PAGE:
DENVER — Roughly 1.8 million Coloradans have already voted in the election that concludes Tuesday, according to new numbers from the Colorado Secretary of State’s office.
Republicans continue to hold a slight edge over Democrats in the number of total ballots turned in, but that advantage continues to shrink gradually, more evidence that Colorado is shaping up to be one of the closest swing states on the board.
As of Monday, 624,778 registered Republicans have returned ballots; 590,417 registered Democrats have sent in their ballots, as have 474,437 registered unaffiliated voters.
That amounts to 36.5 percent of the total ballots coming from GOP voters, while 34.5 have come from Democrats — a margin of exactly two percent.
On Friday, at the end of early voting, the margin stood at 2.3 percent, down from 2.6 percent the day before.
Republicans have been confident, given their improvement in early voting numbers from four years ago, when Obama crushed Sen. John McCain and went on to win Colorado by nine points, despite McCain winning more voters on Election Day itself.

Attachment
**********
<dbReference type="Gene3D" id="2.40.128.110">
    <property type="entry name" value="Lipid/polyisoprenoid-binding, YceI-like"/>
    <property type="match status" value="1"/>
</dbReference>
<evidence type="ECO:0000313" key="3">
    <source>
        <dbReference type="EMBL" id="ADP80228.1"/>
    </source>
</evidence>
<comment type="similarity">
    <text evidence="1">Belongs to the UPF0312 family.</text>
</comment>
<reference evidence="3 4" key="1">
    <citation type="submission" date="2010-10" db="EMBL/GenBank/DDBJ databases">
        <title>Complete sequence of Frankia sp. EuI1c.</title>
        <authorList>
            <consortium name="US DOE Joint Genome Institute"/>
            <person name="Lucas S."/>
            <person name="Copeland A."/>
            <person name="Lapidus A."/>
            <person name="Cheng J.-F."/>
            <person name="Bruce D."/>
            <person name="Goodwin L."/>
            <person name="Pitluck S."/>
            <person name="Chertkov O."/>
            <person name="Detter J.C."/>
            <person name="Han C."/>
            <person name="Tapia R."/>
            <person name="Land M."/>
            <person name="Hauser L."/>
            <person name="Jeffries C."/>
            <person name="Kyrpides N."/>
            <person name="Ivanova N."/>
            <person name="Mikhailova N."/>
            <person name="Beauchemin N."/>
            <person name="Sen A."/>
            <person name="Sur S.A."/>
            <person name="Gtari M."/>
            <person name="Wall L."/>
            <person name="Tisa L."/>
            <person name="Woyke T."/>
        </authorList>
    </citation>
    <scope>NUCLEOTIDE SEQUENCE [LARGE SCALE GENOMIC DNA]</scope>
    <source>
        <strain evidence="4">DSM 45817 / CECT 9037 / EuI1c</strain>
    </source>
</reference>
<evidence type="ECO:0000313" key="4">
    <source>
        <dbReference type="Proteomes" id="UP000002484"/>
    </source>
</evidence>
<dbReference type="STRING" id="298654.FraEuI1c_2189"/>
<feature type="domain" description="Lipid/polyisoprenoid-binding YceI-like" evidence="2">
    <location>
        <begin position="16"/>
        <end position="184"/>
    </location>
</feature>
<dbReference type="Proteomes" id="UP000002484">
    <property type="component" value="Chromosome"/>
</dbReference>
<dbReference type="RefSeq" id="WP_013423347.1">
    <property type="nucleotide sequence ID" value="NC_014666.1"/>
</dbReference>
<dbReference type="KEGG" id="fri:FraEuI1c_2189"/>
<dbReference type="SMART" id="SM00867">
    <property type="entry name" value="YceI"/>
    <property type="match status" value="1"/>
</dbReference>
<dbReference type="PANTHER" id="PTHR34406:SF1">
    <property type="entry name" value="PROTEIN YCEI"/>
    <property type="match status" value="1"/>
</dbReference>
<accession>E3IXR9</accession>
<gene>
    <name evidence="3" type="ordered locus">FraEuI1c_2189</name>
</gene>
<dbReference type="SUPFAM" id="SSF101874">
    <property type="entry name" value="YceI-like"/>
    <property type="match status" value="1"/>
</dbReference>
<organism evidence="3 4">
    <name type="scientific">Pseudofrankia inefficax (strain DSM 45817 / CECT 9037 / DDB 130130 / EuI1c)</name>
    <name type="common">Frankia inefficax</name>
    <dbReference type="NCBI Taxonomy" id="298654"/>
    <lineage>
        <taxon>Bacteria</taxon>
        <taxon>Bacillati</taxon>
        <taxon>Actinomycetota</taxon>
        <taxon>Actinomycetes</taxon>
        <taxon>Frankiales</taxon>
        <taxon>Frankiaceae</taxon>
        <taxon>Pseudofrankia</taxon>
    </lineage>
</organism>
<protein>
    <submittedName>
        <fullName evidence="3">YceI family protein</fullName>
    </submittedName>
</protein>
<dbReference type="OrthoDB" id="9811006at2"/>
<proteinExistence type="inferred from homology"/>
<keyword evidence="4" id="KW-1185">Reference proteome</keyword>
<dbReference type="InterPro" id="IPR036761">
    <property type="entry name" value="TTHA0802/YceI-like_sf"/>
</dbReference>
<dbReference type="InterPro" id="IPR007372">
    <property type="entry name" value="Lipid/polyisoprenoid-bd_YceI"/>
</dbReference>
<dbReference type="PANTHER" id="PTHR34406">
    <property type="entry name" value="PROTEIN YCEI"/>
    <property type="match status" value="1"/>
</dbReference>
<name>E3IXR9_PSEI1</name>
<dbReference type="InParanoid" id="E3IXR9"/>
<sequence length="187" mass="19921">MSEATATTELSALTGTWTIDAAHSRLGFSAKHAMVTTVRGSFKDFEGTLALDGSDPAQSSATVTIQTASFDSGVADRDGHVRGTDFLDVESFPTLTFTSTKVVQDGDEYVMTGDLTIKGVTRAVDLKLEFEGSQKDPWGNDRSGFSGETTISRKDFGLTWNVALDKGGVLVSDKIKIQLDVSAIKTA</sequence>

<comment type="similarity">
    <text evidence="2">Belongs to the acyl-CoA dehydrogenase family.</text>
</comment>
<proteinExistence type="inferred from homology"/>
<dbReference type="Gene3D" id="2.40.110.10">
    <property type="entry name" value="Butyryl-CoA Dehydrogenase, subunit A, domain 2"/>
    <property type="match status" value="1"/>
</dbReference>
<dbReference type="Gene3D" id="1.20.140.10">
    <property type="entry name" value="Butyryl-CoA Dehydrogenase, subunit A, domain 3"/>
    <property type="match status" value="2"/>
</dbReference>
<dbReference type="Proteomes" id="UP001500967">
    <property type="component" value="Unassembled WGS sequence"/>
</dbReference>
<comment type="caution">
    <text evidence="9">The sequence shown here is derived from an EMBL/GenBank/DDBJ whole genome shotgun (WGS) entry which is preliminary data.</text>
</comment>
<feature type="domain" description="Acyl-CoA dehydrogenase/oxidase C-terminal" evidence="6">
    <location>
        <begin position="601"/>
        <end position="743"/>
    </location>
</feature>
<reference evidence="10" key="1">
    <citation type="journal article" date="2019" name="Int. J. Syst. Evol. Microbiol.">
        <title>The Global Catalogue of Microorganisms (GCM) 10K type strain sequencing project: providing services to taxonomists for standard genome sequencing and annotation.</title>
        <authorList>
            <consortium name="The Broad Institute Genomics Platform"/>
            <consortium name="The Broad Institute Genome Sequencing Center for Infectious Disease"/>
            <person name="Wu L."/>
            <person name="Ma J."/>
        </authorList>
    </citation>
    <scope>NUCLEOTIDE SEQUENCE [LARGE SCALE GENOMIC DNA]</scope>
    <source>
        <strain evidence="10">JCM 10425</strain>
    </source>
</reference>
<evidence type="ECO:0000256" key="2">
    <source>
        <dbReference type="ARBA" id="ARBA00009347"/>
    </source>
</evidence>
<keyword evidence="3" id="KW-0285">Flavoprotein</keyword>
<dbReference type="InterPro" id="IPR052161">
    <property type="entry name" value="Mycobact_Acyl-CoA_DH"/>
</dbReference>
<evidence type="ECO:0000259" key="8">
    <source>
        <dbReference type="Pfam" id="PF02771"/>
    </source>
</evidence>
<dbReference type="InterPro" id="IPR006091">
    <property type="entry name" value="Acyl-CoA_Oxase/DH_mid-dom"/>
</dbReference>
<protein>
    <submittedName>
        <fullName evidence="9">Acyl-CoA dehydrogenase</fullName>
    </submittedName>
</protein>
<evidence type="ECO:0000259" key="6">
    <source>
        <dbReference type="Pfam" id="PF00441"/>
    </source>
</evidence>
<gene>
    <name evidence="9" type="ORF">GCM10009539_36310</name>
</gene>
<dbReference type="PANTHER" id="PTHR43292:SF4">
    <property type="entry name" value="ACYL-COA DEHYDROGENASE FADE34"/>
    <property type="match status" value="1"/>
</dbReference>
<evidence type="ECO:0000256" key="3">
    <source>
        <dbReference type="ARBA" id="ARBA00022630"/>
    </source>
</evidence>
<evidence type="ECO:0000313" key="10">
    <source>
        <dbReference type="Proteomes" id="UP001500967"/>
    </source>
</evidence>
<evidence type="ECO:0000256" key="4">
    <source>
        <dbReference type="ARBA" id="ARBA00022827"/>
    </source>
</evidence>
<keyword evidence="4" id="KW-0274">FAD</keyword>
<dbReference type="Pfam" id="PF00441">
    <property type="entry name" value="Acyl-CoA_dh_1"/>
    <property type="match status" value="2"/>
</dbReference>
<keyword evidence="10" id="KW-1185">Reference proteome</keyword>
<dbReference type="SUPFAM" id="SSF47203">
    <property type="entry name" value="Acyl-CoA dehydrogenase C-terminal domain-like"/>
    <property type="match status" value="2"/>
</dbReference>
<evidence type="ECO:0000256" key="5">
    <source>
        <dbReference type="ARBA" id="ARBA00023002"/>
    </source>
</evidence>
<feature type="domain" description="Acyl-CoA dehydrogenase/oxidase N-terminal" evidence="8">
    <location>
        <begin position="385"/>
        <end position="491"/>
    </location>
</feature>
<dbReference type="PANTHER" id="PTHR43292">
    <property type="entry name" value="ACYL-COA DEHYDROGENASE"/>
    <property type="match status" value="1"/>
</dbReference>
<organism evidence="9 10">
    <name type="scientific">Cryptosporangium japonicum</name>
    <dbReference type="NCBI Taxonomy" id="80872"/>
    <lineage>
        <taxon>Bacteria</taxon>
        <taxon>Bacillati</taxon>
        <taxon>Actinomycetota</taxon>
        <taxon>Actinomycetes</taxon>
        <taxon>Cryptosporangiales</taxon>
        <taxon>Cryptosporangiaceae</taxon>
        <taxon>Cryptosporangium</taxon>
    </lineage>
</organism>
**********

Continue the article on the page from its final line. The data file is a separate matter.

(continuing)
Republicans are also leading early voting in Colorado’s key swing counties: Jefferson, Arapahoe and Larimer.
But, Democrats, who narrowed the GOP’s active voter registration advantage to 1.8 percent, are increasingly confident that they will win unaffiliated voters by a wide enough margin to overcome the current gap.
That’s been the road map to victory for Colorado Democrats in recent cycles, most recently with Sen. Michael Bennet eking out a 2010 win over Ken Buck by winning undecided voters and suburban women by large margins after Buck’s careless comments.
But Romney, despite comments during the GOP primary about de-funding Planned Parenthood and overturning Roe v. Wade, has been tougher to paint as an extremist on women’s issues — in part, because the Obama campaign has also sought to portray Romney as a say-anything-to-win salesman, undercutting its own argument about the candidate’s extreme convictions.
The Obama campaign’s turnout operation is focused on driving up the numbers among low frequency voters — Latinos and young voters, mainly — and that, if successful, could provide a buffer should Colorado’s unaffiliated voters split more evenly than they have in past elections.
Ultimately, those unaffiliated voters will determine which candidate wins Colorado and its nine electoral votes — and possibly the White House.